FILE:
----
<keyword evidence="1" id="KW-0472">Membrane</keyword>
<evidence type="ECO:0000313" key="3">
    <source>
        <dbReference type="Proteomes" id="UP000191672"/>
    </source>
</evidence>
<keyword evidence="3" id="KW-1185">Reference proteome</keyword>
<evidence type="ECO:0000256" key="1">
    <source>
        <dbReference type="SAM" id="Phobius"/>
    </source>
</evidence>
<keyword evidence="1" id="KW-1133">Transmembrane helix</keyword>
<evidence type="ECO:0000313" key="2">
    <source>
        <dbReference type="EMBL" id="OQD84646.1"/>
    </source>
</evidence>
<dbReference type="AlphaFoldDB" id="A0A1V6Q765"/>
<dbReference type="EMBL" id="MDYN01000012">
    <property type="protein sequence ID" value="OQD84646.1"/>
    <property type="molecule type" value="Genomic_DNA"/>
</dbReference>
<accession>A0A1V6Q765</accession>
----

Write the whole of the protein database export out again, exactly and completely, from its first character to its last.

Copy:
<keyword evidence="1" id="KW-0472">Membrane</keyword>
<evidence type="ECO:0000313" key="3">
    <source>
        <dbReference type="Proteomes" id="UP000191672"/>
    </source>
</evidence>
<keyword evidence="3" id="KW-1185">Reference proteome</keyword>
<evidence type="ECO:0000256" key="1">
    <source>
        <dbReference type="SAM" id="Phobius"/>
    </source>
</evidence>
<keyword evidence="1" id="KW-1133">Transmembrane helix</keyword>
<evidence type="ECO:0000313" key="2">
    <source>
        <dbReference type="EMBL" id="OQD84646.1"/>
    </source>
</evidence>
<dbReference type="AlphaFoldDB" id="A0A1V6Q765"/>
<dbReference type="EMBL" id="MDYN01000012">
    <property type="protein sequence ID" value="OQD84646.1"/>
    <property type="molecule type" value="Genomic_DNA"/>
</dbReference>
<accession>A0A1V6Q765</accession>